Senussi, 62, believed to be held at the headquarters of the Mauritanian security service in Nouakchott, is accused of playing a central role in repression and torture under Gaddafi.

He is widely suspected of anchoring high profile conspiracies such as the 1988 bombing over Lockerbie, Scotland, of a Pan Am jet that killed 270 people, the 1989 bombing of a French UTA airliner that killed 170 people, and plots against Arab and African states, including an attempt in 2003 to assassinate Saudi crown prince Abdullah, who is now the king.

Terp Mole on March 22, 2012 at 1:33 PM

kadafi supported many dictatorial regimes in africa and his demise is bound to bring on some readjustments. to defend the status quo on those corrupt nations in the name of stability is not exactly something I agree with.
even if libya and other countries fall apart, it will be because of their own inability to reach political compromise in a region full of tribal and ethnic hatred, not because of western interference. still, we should allays try be on the side of the people, because its unbearable to condone massacres of populations in the the name of regional stability.
sure glad I live in the US…

nathor on March 22, 2012 at 1:51 PM

Terp Mole on March 22, 2012 at 12:30 PM

You brought him out of his mom’s basement, Ed.

Terp, if one opposed Soviet actions in Eastern Europe after WWII, would that make him pro-Nazi?

mankai on March 22, 2012 at 2:44 PM

nathor on March 22, 2012 at 1:51 PM

Libya: not Obama’s fault

Iraq: Bush’s fault

Gotcha

mankai on March 22, 2012 at 2:45 PM

Libya: not Obama’s fault

Iraq: Bush’s fault

Gotcha

mankai on March 22, 2012 at 2:45 PM

its funny how Obama follows bush policy of spreading democracy. in a way, Obama is just continuing what bush started.
however, there is a larger point, that is, democracy cannot be imposed on by foreign armies, it should start from within and really wished by the majority of the population.

another point is, we should not be afraid of the democracies in the middle east turning islamic. islamism is popular because the populations see it as a solution to their problems. but as the islamic parties fail to deliver more concrete solutions to the populations problems, in the next political cycle, their popularity will start to fade.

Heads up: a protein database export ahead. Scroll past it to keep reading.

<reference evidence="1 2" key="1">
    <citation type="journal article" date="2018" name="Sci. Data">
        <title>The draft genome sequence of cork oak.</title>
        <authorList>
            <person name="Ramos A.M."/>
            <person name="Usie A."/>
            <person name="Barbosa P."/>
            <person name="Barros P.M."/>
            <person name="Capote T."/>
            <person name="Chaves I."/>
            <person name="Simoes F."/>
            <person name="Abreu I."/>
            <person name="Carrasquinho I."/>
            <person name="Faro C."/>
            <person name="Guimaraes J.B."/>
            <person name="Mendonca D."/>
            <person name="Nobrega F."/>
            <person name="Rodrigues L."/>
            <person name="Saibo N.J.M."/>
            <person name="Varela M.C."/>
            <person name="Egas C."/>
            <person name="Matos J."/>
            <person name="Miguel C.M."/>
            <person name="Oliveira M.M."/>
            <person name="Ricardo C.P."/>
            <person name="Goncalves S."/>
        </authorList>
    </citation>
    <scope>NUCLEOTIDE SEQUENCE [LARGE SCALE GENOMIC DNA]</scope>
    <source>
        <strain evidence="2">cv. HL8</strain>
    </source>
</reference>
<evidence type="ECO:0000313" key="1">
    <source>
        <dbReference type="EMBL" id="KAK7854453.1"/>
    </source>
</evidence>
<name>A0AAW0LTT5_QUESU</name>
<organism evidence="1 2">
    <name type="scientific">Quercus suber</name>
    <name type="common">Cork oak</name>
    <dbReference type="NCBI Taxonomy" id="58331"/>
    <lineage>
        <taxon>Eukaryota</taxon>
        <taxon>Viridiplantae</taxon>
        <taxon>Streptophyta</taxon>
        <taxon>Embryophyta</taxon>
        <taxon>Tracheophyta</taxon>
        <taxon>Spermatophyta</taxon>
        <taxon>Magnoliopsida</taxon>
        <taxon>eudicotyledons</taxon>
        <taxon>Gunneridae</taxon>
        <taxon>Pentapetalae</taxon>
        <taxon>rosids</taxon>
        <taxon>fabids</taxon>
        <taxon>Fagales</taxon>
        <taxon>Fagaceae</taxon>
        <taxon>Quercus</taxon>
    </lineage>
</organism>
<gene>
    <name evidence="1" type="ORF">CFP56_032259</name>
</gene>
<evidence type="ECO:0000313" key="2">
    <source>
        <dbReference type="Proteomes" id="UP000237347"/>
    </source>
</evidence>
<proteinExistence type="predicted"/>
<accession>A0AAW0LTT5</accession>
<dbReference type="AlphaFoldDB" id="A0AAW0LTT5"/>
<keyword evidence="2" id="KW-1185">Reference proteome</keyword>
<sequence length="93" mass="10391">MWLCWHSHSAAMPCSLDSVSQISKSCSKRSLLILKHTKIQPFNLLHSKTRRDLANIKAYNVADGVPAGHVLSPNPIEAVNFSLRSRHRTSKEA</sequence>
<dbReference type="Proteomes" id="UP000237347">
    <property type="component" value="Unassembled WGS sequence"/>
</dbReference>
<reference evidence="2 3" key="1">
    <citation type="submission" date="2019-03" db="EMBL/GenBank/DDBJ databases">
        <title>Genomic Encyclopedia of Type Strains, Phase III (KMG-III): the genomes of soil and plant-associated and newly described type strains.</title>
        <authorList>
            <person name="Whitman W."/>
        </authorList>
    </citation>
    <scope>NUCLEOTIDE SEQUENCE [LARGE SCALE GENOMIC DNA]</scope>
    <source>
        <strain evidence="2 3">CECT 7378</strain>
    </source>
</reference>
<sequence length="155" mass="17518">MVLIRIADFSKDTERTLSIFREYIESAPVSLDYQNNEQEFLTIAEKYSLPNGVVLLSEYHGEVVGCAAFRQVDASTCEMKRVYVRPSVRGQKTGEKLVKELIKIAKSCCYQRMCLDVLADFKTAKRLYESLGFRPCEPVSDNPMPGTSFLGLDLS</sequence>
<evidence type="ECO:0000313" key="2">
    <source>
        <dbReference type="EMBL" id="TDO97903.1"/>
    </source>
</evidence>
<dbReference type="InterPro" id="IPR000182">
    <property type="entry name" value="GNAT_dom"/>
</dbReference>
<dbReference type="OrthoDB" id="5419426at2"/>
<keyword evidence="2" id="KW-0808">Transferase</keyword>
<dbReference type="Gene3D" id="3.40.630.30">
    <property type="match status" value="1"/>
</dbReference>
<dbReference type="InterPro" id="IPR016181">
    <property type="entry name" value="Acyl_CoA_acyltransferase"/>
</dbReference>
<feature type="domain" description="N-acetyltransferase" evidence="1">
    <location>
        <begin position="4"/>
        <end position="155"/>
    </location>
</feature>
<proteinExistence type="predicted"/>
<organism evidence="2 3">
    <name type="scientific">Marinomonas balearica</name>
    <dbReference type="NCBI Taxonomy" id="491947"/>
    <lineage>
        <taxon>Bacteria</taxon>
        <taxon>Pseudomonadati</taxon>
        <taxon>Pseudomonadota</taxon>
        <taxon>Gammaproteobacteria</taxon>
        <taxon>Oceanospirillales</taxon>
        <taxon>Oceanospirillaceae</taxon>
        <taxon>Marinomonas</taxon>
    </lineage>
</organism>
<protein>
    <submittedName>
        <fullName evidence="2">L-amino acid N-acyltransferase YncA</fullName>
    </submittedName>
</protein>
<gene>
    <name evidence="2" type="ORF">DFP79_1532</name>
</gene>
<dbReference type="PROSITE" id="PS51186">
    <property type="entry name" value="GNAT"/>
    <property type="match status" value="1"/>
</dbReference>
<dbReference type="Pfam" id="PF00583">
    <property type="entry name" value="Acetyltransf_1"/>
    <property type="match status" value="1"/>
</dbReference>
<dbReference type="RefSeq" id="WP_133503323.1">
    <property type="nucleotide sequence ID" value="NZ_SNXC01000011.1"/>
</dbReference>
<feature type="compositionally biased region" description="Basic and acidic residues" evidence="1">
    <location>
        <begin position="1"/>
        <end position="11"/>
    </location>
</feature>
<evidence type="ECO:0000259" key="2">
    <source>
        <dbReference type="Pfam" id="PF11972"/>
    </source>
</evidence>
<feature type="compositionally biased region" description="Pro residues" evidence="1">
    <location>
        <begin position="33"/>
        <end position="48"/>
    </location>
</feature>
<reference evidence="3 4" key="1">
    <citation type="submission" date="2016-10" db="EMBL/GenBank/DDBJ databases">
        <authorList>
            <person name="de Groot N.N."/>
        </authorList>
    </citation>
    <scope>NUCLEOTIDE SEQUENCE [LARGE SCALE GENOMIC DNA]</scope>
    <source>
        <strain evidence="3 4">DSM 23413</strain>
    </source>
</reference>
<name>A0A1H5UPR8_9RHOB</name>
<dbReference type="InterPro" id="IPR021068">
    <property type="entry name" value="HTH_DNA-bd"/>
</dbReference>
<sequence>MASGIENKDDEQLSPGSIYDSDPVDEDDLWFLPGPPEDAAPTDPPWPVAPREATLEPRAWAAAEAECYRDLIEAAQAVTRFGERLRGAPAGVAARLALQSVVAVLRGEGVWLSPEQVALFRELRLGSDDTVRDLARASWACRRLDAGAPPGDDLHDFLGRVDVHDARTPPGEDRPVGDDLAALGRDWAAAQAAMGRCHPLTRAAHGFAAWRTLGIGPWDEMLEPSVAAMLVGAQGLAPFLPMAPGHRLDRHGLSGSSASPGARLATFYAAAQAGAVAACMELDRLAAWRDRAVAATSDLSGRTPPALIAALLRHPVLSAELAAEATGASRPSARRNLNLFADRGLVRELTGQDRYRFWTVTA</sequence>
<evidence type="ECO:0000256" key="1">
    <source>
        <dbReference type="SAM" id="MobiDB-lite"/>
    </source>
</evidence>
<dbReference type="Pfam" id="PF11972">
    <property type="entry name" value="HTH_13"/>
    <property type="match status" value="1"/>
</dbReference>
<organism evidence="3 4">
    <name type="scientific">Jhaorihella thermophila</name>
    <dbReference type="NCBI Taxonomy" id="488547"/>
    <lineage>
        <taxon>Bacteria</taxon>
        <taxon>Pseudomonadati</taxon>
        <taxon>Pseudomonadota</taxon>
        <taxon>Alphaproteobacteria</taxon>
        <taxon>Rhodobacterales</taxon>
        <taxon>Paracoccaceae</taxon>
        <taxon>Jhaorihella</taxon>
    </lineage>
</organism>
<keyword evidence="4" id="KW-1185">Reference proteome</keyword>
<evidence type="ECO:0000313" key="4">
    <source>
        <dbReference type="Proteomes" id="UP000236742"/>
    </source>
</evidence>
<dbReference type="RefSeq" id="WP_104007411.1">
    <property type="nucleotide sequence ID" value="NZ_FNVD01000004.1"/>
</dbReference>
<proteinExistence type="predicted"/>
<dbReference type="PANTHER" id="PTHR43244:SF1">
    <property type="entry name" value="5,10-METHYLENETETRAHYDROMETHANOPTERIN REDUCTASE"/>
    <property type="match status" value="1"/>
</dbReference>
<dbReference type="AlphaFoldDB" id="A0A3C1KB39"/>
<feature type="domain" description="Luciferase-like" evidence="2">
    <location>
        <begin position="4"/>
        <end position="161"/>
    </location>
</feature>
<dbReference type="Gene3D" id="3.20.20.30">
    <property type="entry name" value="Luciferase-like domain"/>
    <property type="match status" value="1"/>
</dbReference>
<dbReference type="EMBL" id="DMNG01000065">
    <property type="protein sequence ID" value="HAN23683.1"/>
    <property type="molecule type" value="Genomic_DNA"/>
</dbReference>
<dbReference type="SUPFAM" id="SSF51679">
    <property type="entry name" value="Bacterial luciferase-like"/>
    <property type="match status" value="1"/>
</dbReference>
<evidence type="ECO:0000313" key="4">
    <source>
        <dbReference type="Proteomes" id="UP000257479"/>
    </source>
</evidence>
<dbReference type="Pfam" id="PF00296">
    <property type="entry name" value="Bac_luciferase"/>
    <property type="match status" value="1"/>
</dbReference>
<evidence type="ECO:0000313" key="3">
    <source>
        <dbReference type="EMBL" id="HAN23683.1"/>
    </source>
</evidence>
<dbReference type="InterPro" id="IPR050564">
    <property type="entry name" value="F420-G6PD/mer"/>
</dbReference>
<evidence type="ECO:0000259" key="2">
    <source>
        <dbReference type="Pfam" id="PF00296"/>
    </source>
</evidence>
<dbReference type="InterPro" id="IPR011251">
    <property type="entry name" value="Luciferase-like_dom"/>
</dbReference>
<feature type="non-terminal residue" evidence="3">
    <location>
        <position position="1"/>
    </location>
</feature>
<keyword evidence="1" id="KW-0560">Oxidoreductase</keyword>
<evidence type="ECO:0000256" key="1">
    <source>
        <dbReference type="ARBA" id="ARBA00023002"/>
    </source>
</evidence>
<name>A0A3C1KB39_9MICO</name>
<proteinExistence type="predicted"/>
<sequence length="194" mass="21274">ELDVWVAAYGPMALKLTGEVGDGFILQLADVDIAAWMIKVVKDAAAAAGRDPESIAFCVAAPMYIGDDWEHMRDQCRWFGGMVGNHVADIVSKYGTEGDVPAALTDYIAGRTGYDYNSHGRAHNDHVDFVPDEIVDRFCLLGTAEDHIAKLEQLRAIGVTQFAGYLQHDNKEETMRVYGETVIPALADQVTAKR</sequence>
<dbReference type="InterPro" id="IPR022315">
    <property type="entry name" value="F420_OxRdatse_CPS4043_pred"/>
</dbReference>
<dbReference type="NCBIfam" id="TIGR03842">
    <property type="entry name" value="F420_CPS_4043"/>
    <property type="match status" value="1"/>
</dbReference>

maybe I am too optimistic, but what the hell, those places would blow up sooner or later, so, what is to lose?

nathor on March 22, 2012 at 3:00 PM

@mankai: If one applauds Churchill for defeating Hitler, does that make one pro-Soviet?

But thanks for the predictable demonstration of irrelevant strawman immolation.

Grade: F- (fatuous)

*dismissed*

Terp Mole on March 22, 2012 at 3:06 PM

Obama’s destruction of Gadaffy was worse than Bush’s wars in two ways.

1. We actively needed Gadaffy alive, to show other dictators that crawling down and giving up their WMD programs isn’t suicide. Good luck getting the Iranians or anyone else to play ball now.

2. We had eight years of watching Bush’s wars go adrift. Somebody should have learned from that, if not the big O then Hillary. These wars are bloody, costly and counterproductive.

The only good thing to say about the attack on Libya is that it has not yet cost American lives.

David Blue on March 22, 2012 at 3:08 PM

natho: “maybe I am too optimistic, but what the hell, those places would blow up sooner or later, so, what is to lose?”

American money, American diplomatic focus, American lives, and the lives of Muslims – that last item not being my top priority, but still human lives should not just be thrown away in wars of a type already demonstrated to be useless.

David Blue on March 22, 2012 at 3:14 PM

American money, American diplomatic focus, American lives, and the lives of Muslims – that last item not being my top priority, but still human lives should not just be thrown away in wars of a type already demonstrated to be useless.

David Blue on March 22, 2012 at 3:14 PM